There is talk among US officers about the bringing in an entire brigade, but nothing is definite. For the soldiers already in Zhari their work is cut out.
As the initial confusion of the Jan. 27 attack subsided, Charlie Company began returning fire. Kiowa attack helicopters launched salvoes of missiles, A-10 gunships came in on strafing runs, and F-16 fighter jets growled overhead. In the three-hour attack, only one Afghan man was wounded, shot in the back with a Taliban bullet.
Knowing that the coalition can eavesdrop on their conversations, the Taliban radio operators vowed that reinforcements were on their way. But the insurgents, masters of hit and run, were already slipping away, blending back into the population until the next patrol to come their way.
To thwart militants in Afghanistan from planting roadside bombs, or IEDs, US soldiers are pleading with locals to alert them to threats. Air surveillance can be too imprecise and approval for airstrikes too slow in coming.
COMBAT OUTPOST JFM, AFGHANISTAN
The metal detector was almost off the scale.
In front of a dusty track lay a five-foot-wide crater where an Afghan farmer had been killed by a roadside bomb. Scrap metal used for shrapnel was buried everywhere.
For the United States and coalition soldiers fighting theTaliban, every civilian the insurgents kill adds weight to the argument they repeat over and over: “The solution is to make the Taliban go away,” Lt. Mark Morrison, a US platoon leader from Albany, N.Y., deployed in southern Afghanistan, told villagers. “That way you won’t be in danger, and I won’t be in danger.” Read the rest of this entry »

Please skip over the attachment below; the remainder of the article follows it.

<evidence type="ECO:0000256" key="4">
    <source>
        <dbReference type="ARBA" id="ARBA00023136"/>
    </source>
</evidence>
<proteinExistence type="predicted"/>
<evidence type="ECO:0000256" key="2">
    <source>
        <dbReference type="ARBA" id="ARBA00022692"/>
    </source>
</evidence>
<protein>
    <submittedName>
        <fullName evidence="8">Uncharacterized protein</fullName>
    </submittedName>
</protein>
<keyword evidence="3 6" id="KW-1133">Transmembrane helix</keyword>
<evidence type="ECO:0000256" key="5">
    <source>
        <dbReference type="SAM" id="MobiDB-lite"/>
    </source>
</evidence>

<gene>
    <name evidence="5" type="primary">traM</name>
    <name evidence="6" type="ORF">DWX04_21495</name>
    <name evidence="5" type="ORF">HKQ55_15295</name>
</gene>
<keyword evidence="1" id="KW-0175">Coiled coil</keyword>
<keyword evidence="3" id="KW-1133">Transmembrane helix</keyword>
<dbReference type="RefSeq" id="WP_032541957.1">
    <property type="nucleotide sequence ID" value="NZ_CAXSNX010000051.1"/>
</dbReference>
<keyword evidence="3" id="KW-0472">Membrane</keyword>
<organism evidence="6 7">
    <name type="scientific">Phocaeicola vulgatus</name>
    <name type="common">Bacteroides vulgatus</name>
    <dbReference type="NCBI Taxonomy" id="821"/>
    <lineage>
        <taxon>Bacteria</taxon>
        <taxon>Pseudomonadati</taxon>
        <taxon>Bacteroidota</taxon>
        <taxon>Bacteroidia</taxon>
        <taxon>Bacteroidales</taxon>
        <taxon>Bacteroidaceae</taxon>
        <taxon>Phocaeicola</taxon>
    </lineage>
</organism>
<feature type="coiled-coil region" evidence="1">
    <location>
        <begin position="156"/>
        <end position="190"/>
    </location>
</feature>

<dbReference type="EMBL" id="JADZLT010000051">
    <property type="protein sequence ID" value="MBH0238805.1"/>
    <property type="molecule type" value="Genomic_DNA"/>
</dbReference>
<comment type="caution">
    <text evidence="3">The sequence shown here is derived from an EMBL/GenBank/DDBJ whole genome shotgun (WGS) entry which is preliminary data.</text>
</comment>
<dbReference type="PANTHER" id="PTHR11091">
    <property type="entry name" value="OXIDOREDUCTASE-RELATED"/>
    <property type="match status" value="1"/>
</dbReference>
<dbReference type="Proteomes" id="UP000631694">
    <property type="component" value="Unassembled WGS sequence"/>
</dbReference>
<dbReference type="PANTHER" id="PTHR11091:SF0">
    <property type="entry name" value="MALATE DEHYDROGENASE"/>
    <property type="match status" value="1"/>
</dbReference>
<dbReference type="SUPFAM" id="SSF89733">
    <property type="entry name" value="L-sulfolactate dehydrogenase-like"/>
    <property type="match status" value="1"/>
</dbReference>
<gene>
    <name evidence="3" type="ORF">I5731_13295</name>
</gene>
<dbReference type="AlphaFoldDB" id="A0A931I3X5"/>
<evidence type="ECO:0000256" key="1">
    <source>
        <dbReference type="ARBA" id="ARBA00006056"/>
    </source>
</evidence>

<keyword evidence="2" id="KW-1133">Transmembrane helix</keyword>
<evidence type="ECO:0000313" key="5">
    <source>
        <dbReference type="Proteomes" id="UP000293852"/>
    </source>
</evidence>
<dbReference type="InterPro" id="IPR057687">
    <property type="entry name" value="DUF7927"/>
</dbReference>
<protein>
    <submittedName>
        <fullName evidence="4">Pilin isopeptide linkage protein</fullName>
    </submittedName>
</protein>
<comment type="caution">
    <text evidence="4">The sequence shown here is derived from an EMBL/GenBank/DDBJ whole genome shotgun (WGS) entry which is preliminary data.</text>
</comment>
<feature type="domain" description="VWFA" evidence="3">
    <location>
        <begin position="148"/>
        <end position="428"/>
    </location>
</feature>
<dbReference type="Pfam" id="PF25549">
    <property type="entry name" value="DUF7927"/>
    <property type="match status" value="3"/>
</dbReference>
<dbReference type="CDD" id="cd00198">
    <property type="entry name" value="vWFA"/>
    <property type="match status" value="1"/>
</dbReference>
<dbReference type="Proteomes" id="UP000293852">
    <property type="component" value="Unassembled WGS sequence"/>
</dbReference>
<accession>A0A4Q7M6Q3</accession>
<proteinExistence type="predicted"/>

Villagers are threatened with beheading if they inform on the Taliban
The four men digging on the road exploded silently. The video feed from a US helicopter gunship showed a volley of rockets dispatching them with brutal efficiency. Under the cover of darkness they had been planting an improvised explosive device (IED) on a route used recently by American soldiers.
It was a rare success in the battle against the Taliban bomb-makers, responsible for so many coalition casualties in Afghanistan. They were, perhaps, the kind of men that may eventually, if the peace plan approved in London actually works, accept Western money to come off the battlefield and turn instead to working on a farm or be trained for a job.
For now, the emphasis of the Nato campaign remains firmly fixed on preventing civilian casualties. The problem is that insurgents laying IEDs are usually long gone before soldiers get confirmation of all the criteria needed to order an attack. Read the rest of this entry »